John McGrath - Foreign Buyers Of Australian Homes Almost Triple Their Budgets
The number of foreign citizens who applied to buy an established property in Australia to live in dropped by 16% in FY20 but they spent more than 2.5 times as much money on their homes.
The latest annual report from the Foreign Investment Review Board shows 1,105 foreigners who either moved here from overseas in FY20 or were already living here applied to buy an established property to make their primary residence.
They spent a collective $4.6 billion on these homes, or an average $4.163 million per property. This was a big increase on the FY19 average of $1.371 million and well above previous years ($1.486 million in FY18 and $1.494 million in FY17) too.
The level of capital invested by overseas migrants in homes for themselves indicates not only do they want to stay long term, so they’ve spent more money on higher quality residences, they also have faith in the resilience of our market to withstand a second major global event in just 15 years.
Foreign residents are not allowed to buy established properties unless they live here as temporary residents on work or major investor visas, in which case they can only buy one existing home to live in.
It’s common to see wealthy migrants buying prestige homes because they’re confident they can make money in our market, so they’re willing to park a large percentage of their wealth in the one established premium property they’re allowed to buy.
Foreigners living overseas are also allowed to buy Australian real estate, however they can only purchase new or off-the-plan properties for investment.
Total foreign investment in residential property in FY20, including new and established properties, was at its highest level in three years at $17.1 billion in FY20, up 15.5% on FY19. However, this was well down on FY17 when foreign purchaser approvals totalled $30 billion.
Most investment (for all property including new and established residential and commercial) came from the US at $13 billion, followed by Singapore at $9.5 billion and mainland China at $7.1 billion.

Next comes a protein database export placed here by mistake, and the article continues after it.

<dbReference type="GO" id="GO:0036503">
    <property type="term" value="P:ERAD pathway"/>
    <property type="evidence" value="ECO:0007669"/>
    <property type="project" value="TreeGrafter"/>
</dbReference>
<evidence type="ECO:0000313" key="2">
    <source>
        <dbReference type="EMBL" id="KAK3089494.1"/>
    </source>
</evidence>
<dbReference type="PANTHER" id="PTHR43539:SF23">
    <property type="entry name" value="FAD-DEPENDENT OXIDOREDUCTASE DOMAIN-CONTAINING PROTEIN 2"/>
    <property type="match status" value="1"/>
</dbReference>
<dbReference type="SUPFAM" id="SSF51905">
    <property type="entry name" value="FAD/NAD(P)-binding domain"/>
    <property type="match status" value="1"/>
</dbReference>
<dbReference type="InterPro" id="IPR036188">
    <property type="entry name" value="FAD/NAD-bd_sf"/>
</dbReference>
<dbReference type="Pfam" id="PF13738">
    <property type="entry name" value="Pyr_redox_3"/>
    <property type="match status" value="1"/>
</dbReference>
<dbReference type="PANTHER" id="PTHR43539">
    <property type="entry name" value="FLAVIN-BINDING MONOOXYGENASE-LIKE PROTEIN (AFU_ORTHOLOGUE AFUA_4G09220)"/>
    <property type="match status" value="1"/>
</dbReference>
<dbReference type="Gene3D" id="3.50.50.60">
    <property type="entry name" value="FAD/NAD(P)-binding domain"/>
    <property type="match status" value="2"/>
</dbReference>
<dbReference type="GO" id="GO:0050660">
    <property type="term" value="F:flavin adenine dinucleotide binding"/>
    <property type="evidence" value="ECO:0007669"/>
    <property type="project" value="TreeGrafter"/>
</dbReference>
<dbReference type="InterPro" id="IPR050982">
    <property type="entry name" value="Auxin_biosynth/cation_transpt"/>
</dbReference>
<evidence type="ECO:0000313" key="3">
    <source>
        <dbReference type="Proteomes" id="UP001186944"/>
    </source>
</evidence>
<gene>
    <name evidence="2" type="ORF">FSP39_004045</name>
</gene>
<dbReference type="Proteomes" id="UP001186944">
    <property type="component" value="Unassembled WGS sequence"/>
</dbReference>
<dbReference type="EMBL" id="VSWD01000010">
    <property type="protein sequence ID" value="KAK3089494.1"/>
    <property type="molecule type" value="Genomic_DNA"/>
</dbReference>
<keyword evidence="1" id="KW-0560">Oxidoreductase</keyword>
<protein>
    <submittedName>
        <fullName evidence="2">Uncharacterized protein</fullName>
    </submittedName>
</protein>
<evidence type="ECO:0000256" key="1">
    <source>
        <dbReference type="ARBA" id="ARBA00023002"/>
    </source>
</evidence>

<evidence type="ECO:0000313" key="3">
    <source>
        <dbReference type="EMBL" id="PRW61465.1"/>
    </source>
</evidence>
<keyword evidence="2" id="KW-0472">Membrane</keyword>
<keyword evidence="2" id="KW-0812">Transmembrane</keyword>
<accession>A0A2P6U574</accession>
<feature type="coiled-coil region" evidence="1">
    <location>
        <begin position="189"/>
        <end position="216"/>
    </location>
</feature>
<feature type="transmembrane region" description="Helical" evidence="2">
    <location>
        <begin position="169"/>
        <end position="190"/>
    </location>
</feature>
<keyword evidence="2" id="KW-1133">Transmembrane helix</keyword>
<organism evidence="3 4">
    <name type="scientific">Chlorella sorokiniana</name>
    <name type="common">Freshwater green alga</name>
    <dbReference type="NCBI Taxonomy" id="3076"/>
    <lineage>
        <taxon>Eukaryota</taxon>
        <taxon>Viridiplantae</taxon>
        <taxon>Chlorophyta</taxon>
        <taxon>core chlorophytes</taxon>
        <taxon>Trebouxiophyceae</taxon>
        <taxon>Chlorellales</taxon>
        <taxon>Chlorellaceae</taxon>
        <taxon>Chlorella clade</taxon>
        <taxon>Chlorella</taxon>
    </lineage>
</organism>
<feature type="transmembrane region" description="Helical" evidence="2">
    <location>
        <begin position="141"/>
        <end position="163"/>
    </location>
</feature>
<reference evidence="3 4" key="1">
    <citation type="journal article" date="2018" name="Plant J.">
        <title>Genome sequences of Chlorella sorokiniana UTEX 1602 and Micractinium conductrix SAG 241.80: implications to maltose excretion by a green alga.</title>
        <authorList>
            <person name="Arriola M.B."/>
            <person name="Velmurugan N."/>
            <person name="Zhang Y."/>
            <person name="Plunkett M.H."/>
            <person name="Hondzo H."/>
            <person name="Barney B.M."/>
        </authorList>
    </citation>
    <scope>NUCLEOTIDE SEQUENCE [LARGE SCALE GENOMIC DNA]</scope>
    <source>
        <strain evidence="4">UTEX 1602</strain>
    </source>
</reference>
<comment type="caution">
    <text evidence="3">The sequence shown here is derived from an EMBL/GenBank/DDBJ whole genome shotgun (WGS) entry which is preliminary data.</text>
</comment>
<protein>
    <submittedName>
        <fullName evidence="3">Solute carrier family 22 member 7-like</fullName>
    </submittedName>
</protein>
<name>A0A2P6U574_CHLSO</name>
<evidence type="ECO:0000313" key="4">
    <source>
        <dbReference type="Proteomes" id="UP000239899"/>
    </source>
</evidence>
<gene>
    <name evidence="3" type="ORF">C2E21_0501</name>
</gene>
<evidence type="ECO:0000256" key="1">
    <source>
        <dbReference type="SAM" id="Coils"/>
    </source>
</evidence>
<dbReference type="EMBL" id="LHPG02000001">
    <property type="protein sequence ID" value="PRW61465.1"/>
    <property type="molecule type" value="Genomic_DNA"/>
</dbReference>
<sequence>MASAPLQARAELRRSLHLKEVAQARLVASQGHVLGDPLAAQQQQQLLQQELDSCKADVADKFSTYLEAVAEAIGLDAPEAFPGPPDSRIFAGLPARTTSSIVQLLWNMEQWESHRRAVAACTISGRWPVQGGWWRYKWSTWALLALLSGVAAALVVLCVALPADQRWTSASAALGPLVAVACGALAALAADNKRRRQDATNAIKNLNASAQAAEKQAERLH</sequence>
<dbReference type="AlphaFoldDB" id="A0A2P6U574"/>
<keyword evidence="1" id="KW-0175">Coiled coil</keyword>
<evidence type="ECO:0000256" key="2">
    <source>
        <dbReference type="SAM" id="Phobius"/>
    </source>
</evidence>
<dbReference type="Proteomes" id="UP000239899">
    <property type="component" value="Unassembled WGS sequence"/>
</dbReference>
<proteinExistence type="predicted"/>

There’s a big drop from there, with Germany fourth at $3.7 billion then Canada at $3.3 billion.
I expect to see more foreigners wanting to set up home in Australia once the international border lifts. Despite what’s happening with the Delta wave now and current lockdowns, we are seen as an overall COVID management success story with low infection rates as compared with our northern hemisphere counterparts, and this has reminded the world that Australia is a great place to live.
Wealthy foreigners are not the only people investing big money into prestige property these days.
Thousands of expats have chosen to come home for good, after years of making great money overseas, so they’re bringing back very healthy budgets to spend on their next long term home.
Meantime, local prestige owners have joined the upgrader movement and are leveraging unspent overseas travel budgets on even better properties on bigger blocks that provide a lifestyle at home. They’re looking for pools, tennis courts, boating facilities, home gyms, home cinemas and more.
As a result, demand for prime residential properties in Australia (top 5% of each market by value) is at an all-time high, according to research from global agency, Knight Frank published earlier this month.
In the first quarter of 2021 - and for the second consecutive quarter - there was a new record level of prestige sales in Australia’s major cities, with 1,429 prime properties sold in the March quarter. This was a 58% increase in sales volumes compared to a year ago.
This has resulted in 2.9% growth in Australian luxury home values in the year to March 31, 2021.
The typical buyers of Australia’s most expensive properties are ultra-high net worth individuals, who have a net worth of US$30 million or more. Knight Frank reports that our local UHNWI community grew by 10.9% in 2020 to 3,124 people, well above the 2.4% global average for 2020.
This is great news for our country because it means more jobs, with 43% of our UHNWIs deriving their wealth from successful major businesses. About 33% of our UHNWIs live in Sydney, 20% in Melbourne, 11% in Perth and 10% in Brisbane, according to Knight Frank.
Australia is one of the fastest growing markets worldwide in terms of income growth and property price growth, according to global wealth researchers, New World Wealth.
Strong inward migration has contributed to this, with our local community of high net worth individuals (net worth US$1 million) expanding to 390,000 millionaires by the end of 2020.
About 90,000 of them are overseas migrants who have moved here over the past 20 years.
Expect to see more of them soon!
The views expressed in this article are an opinion only and readers should rely on their independent advice in relation to such matters.
This article originally appeared in The Real Estate Conversation (July 26, 2021)
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